“…if you confess with your lips that Jesus is Lord and believe in your heart that God raised him from the dead, you will be saved. For one believes with the heart and so is justified, and one confesses with the mouth and so is saved.”
Probably many of you remember the Hell’s Angels (thankfully they’ve been out of the news for years now): they’re the motorcycle gang famous in the 60’s and 70’s for outlaw behavior and physical violence. One of the most notorious of the Angels was a man named Sonny Barger, the founder of the Oakland chapter of the group. Somebody once asked him how they picked new members; and he said, We don’t pick ‘em. We recognize ‘em.
I think this little story has a unique resonance precisely because the Hell’s Angels were such bad actors: it shows that it’s the same for everyone, good guys and bad guys alike: you can talk the talk all you want, but the truth is in how you walk the walk. What we do, how we behave, is the best evidence of what it is that we really believe, of where our spirit is directed (for better or worse; for the Hell’s Angels, the spirit seemed to be directed to violent rejection of what most of us think of as civilized behavior.)
This is the basis of what Jesus is talking about in the Sermon on the Mount when he warns people against false prophets: he says, they “come to you in sheep’s clothing, but inwardly they are ravenous wolves. You will know them by their fruits….[E]very good tree bears good fruit, but the bad tree bears bad fruit. A good tree cannot bear bad fruit, nor can a bad tree bear good fruit.” And appearances can be deceiving, labels don’t matter. In the gospel of Mark, chapter 12, there’s one of those scenes in which a group of scribes and Pharisees are trying to trip Jesus up; but there’s one scribe who’s just listening, and likes what he hears Jesus saying; asks him a question; agrees with Jesus’ answer, and is inspired to elaborate on it: at which point Jesus tells him, You are not far from the kingdom of God; which he doesn’t say to anyone else, anywhere in the gospels. And he says this to a scribe: a class of people Jesus normally holds up as the prime example of how organized religion gets it wrong. Jesus knows good fruit when he sees it.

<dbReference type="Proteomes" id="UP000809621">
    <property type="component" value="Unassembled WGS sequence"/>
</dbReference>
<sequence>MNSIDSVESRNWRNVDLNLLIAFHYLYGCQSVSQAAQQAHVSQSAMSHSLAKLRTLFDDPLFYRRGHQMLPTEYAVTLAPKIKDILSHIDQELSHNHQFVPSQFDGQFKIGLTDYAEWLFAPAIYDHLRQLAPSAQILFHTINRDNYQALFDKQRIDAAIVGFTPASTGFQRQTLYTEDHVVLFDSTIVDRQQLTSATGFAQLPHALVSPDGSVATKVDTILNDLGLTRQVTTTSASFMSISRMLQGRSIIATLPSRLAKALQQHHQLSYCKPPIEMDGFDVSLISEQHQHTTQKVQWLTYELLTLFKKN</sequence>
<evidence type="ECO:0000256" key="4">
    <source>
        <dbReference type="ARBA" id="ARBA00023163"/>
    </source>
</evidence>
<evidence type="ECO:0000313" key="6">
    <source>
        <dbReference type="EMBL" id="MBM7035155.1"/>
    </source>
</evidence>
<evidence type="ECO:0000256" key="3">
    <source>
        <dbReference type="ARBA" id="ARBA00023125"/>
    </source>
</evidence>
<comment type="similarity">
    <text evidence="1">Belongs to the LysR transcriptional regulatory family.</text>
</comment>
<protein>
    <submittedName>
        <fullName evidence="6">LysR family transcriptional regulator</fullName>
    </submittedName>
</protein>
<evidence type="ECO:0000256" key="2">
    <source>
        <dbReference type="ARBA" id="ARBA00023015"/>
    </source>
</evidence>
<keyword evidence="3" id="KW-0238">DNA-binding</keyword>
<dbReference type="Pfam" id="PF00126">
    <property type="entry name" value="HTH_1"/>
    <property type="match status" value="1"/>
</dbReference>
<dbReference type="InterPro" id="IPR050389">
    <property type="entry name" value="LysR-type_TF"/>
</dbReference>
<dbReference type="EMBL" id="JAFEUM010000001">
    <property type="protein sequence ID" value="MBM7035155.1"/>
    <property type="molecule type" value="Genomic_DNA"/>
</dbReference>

This all comes to mind because of the verses in today’s reading from Paul’s letter to the Romans which I quoted at the beginning, and which reflect this fact of life, that what we do is the best evidence of what we believe. These are verses that bear directly on our lives as Christians.
I have to provide a little context first. In this cycle of the lectionary we’ve just spent two months – and we will spend one more month – working our way through Romans. Paul almost never, in any of his letters, talks about Jesus of Nazareth, about anything that he said or did. What he talks about is Jesus Christ: that’s to say, he talks about just what it is that God has done in the life, death, and resurrection of Jesus Christ; what all that means about who God is, and therefore about who we are; about how God, in Christ, is alive in our lives. We see different angles on all this in the different letters of Paul; but the letter to the Romans is his most thorough exposition of who Christ is and what that means for our lives.
This is going to require a little spadework, so please bear with me just briefly. Chapter 10, verse 9: “…if you confess with your lips that Jesus is Lord and believe in your heart that God raised him from the dead, you will be saved.”
Now, on the surface, this verse sounds like your basic cliché street-corner evangelist: Confess that Jesus is Lord and you’ll be saved! Or, put the other way: If you don’t believe in Jesus you’re going to hell! And, over the course of church history, that’s all too often just how this language has been used. This kind of over-simplification is a betrayal of Paul, and of the gospel. But in the next verse, verse 10, Paul explains just how this works: “ For one believes with the heart, and so is justified, and one confesses with the lips, and so is saved.”